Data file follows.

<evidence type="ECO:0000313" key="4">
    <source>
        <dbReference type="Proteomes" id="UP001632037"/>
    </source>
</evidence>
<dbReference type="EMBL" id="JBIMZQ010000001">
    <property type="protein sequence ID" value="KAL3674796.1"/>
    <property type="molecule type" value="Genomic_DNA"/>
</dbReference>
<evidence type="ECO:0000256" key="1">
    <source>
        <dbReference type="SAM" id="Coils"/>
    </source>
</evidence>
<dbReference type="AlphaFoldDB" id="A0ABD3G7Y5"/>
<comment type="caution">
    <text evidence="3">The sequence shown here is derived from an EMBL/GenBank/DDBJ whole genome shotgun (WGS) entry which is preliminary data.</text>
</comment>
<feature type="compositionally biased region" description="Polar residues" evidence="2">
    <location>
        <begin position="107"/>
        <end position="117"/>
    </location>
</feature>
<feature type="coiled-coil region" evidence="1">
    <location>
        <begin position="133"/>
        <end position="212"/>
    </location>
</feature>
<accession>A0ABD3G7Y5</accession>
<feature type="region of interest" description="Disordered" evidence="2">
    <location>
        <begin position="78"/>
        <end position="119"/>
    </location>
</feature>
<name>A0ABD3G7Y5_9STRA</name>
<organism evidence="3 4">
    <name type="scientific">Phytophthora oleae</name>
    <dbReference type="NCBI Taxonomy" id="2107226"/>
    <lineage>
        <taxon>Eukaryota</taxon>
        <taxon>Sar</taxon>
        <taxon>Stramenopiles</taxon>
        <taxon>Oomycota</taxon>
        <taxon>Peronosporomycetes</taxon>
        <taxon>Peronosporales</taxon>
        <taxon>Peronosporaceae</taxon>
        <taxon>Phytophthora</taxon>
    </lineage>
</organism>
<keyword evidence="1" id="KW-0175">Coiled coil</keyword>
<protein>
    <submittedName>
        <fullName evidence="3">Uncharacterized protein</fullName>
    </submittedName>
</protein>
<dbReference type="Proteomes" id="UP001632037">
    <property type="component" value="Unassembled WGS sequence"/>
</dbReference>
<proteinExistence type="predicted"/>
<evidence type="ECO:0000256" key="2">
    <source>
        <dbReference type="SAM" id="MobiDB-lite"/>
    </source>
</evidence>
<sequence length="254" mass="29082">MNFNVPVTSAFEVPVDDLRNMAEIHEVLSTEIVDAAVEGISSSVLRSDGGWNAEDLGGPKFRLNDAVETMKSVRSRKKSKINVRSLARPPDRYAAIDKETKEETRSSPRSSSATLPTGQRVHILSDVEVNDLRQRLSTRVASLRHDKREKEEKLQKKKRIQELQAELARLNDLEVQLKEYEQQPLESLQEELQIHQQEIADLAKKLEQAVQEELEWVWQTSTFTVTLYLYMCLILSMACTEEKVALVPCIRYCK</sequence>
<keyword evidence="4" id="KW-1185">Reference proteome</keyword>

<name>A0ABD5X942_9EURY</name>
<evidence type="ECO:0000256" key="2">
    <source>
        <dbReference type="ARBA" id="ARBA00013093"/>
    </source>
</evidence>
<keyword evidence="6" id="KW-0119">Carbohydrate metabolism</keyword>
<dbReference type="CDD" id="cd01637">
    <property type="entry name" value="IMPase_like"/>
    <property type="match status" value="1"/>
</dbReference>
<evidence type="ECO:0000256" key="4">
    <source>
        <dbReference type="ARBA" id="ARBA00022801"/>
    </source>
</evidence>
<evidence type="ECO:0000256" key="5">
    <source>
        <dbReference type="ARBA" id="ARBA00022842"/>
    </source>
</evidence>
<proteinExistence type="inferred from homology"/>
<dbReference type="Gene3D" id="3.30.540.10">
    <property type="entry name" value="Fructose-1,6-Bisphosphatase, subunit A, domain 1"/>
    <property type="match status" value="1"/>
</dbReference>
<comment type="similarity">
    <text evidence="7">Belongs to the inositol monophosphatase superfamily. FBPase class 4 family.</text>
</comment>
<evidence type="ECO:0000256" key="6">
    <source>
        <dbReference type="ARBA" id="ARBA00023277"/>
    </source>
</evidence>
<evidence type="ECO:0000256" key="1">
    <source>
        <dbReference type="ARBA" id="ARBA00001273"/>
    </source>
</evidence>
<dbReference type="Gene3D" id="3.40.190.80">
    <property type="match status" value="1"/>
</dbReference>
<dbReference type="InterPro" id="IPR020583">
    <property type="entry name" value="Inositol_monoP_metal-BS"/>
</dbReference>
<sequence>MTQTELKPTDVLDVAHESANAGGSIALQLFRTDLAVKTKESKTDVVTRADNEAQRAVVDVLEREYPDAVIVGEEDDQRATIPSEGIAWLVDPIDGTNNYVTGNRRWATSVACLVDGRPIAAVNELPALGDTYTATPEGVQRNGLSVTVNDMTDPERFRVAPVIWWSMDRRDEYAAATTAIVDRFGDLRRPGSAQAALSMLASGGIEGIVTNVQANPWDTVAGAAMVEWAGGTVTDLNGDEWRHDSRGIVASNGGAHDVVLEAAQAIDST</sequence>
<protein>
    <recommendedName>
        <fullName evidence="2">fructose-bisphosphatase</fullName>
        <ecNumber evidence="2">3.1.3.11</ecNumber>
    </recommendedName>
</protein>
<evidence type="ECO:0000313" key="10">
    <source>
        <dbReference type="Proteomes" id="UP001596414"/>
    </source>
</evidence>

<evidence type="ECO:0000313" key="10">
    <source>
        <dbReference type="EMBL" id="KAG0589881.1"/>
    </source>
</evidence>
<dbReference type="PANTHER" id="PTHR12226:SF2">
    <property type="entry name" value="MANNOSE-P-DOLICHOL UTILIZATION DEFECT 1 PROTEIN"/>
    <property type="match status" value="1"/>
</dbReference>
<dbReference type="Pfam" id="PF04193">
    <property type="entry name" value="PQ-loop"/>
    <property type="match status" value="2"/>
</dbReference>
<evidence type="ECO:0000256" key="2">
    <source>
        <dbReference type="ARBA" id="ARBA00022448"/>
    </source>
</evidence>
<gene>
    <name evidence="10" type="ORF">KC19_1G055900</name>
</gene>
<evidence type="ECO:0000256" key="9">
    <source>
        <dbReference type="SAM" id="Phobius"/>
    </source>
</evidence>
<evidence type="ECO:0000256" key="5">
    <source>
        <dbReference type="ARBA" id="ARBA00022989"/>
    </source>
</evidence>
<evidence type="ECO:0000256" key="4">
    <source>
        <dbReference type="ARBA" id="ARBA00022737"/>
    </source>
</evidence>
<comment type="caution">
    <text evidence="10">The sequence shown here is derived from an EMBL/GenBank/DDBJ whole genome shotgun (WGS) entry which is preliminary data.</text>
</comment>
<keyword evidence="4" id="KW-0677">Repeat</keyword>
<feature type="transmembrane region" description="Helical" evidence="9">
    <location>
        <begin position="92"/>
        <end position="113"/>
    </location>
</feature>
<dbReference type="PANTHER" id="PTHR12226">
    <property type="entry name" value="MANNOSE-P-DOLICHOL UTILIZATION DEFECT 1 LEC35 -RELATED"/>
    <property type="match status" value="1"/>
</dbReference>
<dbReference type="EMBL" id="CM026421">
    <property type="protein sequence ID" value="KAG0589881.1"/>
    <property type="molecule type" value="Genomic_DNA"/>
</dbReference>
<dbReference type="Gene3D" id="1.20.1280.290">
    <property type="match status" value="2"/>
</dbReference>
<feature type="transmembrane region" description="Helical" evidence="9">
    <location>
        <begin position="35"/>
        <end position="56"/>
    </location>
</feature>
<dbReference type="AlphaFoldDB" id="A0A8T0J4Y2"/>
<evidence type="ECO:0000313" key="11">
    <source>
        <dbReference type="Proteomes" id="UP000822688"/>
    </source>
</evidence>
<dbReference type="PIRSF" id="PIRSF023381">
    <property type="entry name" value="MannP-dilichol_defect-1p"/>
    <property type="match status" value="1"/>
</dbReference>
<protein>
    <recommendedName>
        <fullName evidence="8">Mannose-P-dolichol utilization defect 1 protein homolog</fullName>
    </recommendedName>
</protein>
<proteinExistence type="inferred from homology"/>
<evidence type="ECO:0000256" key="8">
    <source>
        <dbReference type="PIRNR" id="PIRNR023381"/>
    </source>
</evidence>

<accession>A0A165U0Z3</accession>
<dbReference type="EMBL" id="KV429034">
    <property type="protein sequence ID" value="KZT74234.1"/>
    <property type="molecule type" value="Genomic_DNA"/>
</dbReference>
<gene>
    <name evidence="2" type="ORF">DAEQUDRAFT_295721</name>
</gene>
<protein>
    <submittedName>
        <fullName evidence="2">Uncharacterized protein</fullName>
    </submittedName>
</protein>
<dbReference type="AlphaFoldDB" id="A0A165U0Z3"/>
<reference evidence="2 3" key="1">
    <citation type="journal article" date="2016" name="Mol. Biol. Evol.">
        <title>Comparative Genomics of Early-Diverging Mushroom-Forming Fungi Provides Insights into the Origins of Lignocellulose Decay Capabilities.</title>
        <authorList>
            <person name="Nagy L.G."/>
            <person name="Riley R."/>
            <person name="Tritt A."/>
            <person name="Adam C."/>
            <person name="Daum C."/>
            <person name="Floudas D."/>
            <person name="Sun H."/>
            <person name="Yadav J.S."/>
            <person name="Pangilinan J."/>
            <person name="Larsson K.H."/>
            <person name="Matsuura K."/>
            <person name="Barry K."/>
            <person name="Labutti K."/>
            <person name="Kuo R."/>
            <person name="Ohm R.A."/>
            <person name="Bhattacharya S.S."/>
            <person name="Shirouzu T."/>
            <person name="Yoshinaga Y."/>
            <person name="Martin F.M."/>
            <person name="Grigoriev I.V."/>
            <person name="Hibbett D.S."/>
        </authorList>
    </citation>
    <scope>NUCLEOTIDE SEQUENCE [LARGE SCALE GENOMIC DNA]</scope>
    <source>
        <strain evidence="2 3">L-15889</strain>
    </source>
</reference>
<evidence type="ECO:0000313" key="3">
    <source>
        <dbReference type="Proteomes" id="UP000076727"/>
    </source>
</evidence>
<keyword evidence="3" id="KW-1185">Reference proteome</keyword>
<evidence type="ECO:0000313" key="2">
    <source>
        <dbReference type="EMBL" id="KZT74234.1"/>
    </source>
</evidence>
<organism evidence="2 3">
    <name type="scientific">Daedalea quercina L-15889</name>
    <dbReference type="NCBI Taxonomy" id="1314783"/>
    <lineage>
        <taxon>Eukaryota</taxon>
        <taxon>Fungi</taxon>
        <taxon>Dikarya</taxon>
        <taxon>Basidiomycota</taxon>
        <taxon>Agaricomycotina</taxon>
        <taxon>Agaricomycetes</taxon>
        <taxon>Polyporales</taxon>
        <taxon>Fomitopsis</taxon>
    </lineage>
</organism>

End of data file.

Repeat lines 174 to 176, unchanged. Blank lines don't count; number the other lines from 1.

    <property type="entry name" value="MANNOSE-P-DOLICHOL UTILIZATION DEFECT 1 LEC35 -RELATED"/>
    <property type="match status" value="1"/>
</dbReference>